The United Nations’ women, peace, and security (WPS) agenda is fundamentally about inclusion—the inclusion of women and of gender perspectives in all peace and security processes and institutions. But while the WPS agenda has expanded the bounds of who these processes and institutions include, it has drawn new boundaries that often exclude people because of their sexual orientation, gender identity or expression, or sex characteristics (SOGIESC). As Lisa Davis and Jessica Stern write, “The interpretation of gender under the [WPS] agenda is outdated, binary, and heteronormative.” Twenty years after UN Security Council resolution 1325, it is time for a truly inclusive WPS agenda.
An inclusive WPS agenda would recognize women and girls’ intersecting identities rather than treating them as a homogeneous group. Across all of UN Secretary-General António Guterres’s reports in 2018, only 2 percent of references to women and girls referred to a specific subset of this population such as young women, displaced women, or women with disabilities—and only a handful referred to lesbian, gay, bisexual, transgender, or intersex (LGBTI) people. None of the ten Security Council resolutions that collectively make up the WPS agenda refer to SOGIESC. This omission makes the WPS agenda implicitly heteronormative and cisnormative in leaving unchallenged the assumption that women are straight and cisgender (a term that refers to a person whose gender identity aligns with their sex assigned at birth).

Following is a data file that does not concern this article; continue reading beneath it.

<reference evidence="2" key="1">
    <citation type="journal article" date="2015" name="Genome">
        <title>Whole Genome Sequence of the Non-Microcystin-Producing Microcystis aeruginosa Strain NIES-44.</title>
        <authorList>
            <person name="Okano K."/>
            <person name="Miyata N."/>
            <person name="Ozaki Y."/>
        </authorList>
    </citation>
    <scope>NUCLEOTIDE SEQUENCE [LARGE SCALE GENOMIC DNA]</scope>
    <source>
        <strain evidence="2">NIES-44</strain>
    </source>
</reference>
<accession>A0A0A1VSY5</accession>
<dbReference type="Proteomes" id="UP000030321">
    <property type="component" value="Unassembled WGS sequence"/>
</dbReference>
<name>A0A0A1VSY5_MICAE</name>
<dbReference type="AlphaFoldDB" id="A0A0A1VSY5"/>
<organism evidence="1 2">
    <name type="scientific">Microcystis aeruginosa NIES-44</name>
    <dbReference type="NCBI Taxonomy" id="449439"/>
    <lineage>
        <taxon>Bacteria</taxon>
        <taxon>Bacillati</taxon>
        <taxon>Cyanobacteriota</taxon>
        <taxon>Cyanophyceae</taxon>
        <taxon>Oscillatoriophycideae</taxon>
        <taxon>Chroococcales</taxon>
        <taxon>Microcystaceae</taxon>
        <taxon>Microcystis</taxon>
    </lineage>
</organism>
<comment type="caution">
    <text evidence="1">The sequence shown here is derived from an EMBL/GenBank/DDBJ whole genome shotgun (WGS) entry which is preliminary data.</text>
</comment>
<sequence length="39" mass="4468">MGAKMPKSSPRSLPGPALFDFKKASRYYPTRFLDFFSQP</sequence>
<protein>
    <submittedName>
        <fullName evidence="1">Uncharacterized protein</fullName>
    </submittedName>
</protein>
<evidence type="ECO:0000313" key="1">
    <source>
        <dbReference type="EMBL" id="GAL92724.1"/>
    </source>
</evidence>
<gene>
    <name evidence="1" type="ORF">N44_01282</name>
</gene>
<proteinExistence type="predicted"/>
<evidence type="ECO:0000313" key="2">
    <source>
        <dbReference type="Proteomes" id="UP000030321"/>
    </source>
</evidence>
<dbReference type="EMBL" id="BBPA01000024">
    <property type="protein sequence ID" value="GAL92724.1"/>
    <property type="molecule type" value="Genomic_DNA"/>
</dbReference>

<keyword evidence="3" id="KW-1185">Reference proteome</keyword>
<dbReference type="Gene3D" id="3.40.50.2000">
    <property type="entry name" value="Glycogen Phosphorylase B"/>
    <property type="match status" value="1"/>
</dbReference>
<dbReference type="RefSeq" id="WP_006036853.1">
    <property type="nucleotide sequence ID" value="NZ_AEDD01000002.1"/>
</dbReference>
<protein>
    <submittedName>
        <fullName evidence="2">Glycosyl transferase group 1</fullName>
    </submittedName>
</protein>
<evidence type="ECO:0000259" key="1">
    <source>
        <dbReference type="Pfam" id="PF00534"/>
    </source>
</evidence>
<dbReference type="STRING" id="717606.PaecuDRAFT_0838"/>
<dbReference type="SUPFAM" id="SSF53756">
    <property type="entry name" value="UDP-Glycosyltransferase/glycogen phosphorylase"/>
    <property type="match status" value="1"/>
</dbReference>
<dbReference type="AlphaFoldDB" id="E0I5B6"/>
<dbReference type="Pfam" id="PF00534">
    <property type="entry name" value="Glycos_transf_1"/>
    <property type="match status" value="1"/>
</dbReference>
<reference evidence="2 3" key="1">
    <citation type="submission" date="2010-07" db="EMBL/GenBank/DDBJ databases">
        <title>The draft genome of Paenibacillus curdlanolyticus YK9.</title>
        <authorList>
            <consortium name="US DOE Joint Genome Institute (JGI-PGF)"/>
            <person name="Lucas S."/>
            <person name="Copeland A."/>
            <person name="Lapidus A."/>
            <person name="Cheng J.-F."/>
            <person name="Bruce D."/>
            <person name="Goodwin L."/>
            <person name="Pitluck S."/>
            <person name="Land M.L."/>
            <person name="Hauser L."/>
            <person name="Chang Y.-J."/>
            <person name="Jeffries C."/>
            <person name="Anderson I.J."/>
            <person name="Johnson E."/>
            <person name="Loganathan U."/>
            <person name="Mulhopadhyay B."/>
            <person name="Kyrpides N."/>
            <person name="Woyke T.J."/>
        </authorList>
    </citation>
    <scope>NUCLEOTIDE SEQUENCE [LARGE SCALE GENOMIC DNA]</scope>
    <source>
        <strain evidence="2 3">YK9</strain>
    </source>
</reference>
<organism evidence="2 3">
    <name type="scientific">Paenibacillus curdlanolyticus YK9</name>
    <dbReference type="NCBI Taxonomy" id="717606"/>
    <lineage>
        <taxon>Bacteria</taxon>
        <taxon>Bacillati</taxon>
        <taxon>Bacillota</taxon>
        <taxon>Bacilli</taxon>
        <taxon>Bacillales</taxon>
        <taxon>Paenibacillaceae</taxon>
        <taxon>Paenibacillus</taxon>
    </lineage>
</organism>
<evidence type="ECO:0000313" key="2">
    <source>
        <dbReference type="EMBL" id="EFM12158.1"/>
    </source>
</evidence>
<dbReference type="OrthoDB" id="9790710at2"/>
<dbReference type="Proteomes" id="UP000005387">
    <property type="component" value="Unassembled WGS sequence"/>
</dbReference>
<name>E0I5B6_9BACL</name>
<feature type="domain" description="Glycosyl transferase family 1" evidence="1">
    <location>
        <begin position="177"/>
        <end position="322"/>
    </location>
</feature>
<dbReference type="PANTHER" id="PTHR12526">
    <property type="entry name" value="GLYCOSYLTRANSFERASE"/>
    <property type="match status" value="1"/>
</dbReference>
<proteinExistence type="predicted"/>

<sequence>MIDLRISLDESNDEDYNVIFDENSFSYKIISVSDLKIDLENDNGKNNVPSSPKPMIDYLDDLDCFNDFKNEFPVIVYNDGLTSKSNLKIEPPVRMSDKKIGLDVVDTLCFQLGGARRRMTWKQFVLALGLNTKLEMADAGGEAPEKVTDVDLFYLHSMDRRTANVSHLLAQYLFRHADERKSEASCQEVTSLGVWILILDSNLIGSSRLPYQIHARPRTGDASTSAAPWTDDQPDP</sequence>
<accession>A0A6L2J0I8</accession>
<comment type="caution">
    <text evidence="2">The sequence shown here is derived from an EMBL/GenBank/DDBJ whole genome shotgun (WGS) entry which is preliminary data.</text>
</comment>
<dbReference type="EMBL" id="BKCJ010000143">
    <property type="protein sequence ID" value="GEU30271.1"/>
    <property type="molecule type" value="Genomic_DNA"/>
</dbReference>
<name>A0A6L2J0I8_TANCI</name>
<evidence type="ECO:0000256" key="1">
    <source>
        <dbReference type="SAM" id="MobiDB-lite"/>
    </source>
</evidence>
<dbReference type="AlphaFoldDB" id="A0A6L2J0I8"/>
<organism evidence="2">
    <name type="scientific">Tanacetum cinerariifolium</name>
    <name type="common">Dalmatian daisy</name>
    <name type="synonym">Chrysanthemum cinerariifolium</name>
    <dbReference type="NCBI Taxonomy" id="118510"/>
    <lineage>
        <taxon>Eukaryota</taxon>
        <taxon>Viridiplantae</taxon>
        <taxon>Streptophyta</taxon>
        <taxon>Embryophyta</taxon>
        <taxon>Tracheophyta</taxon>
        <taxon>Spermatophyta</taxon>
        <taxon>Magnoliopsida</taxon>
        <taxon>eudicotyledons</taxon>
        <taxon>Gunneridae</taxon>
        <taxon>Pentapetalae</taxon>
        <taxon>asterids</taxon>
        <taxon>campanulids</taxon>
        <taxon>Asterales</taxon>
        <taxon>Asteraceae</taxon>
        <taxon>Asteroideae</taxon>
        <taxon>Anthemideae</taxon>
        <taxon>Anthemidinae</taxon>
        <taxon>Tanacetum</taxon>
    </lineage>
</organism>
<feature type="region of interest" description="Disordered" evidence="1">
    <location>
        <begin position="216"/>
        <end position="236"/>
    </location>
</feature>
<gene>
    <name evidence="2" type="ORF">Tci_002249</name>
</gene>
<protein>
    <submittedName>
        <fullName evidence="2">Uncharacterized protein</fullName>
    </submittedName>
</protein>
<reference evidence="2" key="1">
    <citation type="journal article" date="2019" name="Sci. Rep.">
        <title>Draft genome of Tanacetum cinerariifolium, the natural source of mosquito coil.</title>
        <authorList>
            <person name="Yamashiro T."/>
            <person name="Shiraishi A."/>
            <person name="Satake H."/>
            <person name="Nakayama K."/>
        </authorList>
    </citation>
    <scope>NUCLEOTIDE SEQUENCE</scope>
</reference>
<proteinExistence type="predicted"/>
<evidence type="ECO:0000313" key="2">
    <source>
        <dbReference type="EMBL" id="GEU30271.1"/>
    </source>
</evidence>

An inclusive WPS agenda would also be framed around “gender” rather than “women.” Indeed, it might more appropriately be called the gender, peace, and security agenda. Embedding the term “women” in the name of the agenda reinforces a male-female gender binary that excludes people who do not identify as either male or female. It also limits discussion on the role of masculinities and men in peace and conflict.
But simply changing the language from “women” to “gender” will not be enough, because “gender” is still often used or interpreted as a synonym for (implicitly cisgender) “women.” The WPS agenda needs to be grounded in a more nuanced understanding of what gender means.
Uniquely Vulnerable yet Overlooked